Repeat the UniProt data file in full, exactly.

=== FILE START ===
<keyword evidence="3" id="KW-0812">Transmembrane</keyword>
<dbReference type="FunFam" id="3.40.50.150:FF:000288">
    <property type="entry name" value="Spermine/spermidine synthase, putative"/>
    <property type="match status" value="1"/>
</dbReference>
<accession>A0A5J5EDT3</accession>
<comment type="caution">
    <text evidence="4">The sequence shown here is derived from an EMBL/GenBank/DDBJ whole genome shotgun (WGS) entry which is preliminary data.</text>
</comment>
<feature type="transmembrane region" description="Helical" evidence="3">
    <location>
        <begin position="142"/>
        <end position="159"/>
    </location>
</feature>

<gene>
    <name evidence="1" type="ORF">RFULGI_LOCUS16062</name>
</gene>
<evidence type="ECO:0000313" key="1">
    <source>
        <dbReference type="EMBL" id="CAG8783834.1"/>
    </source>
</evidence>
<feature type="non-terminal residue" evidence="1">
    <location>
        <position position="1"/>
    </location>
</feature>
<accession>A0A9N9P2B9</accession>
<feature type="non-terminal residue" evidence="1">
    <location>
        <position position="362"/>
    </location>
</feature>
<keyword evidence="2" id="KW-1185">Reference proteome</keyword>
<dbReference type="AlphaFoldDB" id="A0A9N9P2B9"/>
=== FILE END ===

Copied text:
<keyword evidence="3" id="KW-0812">Transmembrane</keyword>
<dbReference type="FunFam" id="3.40.50.150:FF:000288">
    <property type="entry name" value="Spermine/spermidine synthase, putative"/>
    <property type="match status" value="1"/>
</dbReference>
<accession>A0A5J5EDT3</accession>
<comment type="caution">
    <text evidence="4">The sequence shown here is derived from an EMBL/GenBank/DDBJ whole genome shotgun (WGS) entry which is preliminary data.</text>
</comment>
<feature type="transmembrane region" description="Helical" evidence="3">
    <location>
        <begin position="142"/>
        <end position="159"/>
    </location>
</feature>

<gene>
    <name evidence="1" type="ORF">RFULGI_LOCUS16062</name>
</gene>
<evidence type="ECO:0000313" key="1">
    <source>
        <dbReference type="EMBL" id="CAG8783834.1"/>
    </source>
</evidence>
<feature type="non-terminal residue" evidence="1">
    <location>
        <position position="1"/>
    </location>
</feature>
<accession>A0A9N9P2B9</accession>
<feature type="non-terminal residue" evidence="1">
    <location>
        <position position="362"/>
    </location>
</feature>
<keyword evidence="2" id="KW-1185">Reference proteome</keyword>
<dbReference type="AlphaFoldDB" id="A0A9N9P2B9"/>